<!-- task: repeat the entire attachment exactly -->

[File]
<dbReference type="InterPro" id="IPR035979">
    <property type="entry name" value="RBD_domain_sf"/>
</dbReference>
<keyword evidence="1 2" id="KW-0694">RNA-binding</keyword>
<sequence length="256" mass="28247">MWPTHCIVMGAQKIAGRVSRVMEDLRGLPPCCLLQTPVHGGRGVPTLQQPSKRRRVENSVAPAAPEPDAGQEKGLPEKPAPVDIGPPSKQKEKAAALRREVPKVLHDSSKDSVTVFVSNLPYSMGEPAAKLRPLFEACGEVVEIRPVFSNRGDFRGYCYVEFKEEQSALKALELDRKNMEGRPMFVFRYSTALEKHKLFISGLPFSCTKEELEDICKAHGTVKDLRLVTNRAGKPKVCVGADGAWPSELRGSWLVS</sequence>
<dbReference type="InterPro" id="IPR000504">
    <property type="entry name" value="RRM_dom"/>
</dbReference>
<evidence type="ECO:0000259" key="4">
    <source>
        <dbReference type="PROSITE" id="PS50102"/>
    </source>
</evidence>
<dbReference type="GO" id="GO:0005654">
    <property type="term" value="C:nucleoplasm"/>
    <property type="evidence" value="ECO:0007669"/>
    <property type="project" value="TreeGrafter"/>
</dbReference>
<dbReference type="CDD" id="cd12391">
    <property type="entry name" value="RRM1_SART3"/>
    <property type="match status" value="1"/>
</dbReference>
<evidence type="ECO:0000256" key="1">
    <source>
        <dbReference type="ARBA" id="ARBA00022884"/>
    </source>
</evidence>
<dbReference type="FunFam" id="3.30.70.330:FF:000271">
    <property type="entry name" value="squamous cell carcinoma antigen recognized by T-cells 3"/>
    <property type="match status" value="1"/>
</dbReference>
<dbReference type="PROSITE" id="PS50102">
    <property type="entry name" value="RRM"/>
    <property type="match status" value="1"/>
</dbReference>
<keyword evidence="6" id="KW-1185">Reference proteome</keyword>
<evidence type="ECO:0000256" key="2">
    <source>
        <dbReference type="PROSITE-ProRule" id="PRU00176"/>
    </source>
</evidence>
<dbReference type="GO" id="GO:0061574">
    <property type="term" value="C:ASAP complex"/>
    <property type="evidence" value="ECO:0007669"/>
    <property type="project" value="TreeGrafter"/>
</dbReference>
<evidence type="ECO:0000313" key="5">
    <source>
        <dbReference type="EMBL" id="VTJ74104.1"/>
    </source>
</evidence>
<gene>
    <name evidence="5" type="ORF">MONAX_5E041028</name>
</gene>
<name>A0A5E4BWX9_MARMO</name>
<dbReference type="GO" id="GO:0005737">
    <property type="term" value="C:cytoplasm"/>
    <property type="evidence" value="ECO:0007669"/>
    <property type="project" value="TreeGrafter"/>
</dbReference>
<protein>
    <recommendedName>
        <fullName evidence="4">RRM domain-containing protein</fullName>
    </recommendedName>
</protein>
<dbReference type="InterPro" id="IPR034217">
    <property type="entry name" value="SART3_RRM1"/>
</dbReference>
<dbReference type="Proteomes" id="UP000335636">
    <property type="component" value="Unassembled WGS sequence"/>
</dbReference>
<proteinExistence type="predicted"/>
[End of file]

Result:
<dbReference type="InterPro" id="IPR035979">
    <property type="entry name" value="RBD_domain_sf"/>
</dbReference>
<keyword evidence="1 2" id="KW-0694">RNA-binding</keyword>
<sequence length="256" mass="28247">MWPTHCIVMGAQKIAGRVSRVMEDLRGLPPCCLLQTPVHGGRGVPTLQQPSKRRRVENSVAPAAPEPDAGQEKGLPEKPAPVDIGPPSKQKEKAAALRREVPKVLHDSSKDSVTVFVSNLPYSMGEPAAKLRPLFEACGEVVEIRPVFSNRGDFRGYCYVEFKEEQSALKALELDRKNMEGRPMFVFRYSTALEKHKLFISGLPFSCTKEELEDICKAHGTVKDLRLVTNRAGKPKVCVGADGAWPSELRGSWLVS</sequence>
<dbReference type="InterPro" id="IPR000504">
    <property type="entry name" value="RRM_dom"/>
</dbReference>
<evidence type="ECO:0000259" key="4">
    <source>
        <dbReference type="PROSITE" id="PS50102"/>
    </source>
</evidence>
<dbReference type="GO" id="GO:0005654">
    <property type="term" value="C:nucleoplasm"/>
    <property type="evidence" value="ECO:0007669"/>
    <property type="project" value="TreeGrafter"/>
</dbReference>
<dbReference type="CDD" id="cd12391">
    <property type="entry name" value="RRM1_SART3"/>
    <property type="match status" value="1"/>
</dbReference>
<evidence type="ECO:0000256" key="1">
    <source>
        <dbReference type="ARBA" id="ARBA00022884"/>
    </source>
</evidence>
<dbReference type="FunFam" id="3.30.70.330:FF:000271">
    <property type="entry name" value="squamous cell carcinoma antigen recognized by T-cells 3"/>
    <property type="match status" value="1"/>
</dbReference>
<dbReference type="PROSITE" id="PS50102">
    <property type="entry name" value="RRM"/>
    <property type="match status" value="1"/>
</dbReference>
<keyword evidence="6" id="KW-1185">Reference proteome</keyword>
<evidence type="ECO:0000256" key="2">
    <source>
        <dbReference type="PROSITE-ProRule" id="PRU00176"/>
    </source>
</evidence>
<dbReference type="GO" id="GO:0061574">
    <property type="term" value="C:ASAP complex"/>
    <property type="evidence" value="ECO:0007669"/>
    <property type="project" value="TreeGrafter"/>
</dbReference>
<evidence type="ECO:0000313" key="5">
    <source>
        <dbReference type="EMBL" id="VTJ74104.1"/>
    </source>
</evidence>
<gene>
    <name evidence="5" type="ORF">MONAX_5E041028</name>
</gene>
<name>A0A5E4BWX9_MARMO</name>
<dbReference type="GO" id="GO:0005737">
    <property type="term" value="C:cytoplasm"/>
    <property type="evidence" value="ECO:0007669"/>
    <property type="project" value="TreeGrafter"/>
</dbReference>
<protein>
    <recommendedName>
        <fullName evidence="4">RRM domain-containing protein</fullName>
    </recommendedName>
</protein>
<dbReference type="InterPro" id="IPR034217">
    <property type="entry name" value="SART3_RRM1"/>
</dbReference>
<dbReference type="Proteomes" id="UP000335636">
    <property type="component" value="Unassembled WGS sequence"/>
</dbReference>
<proteinExistence type="predicted"/>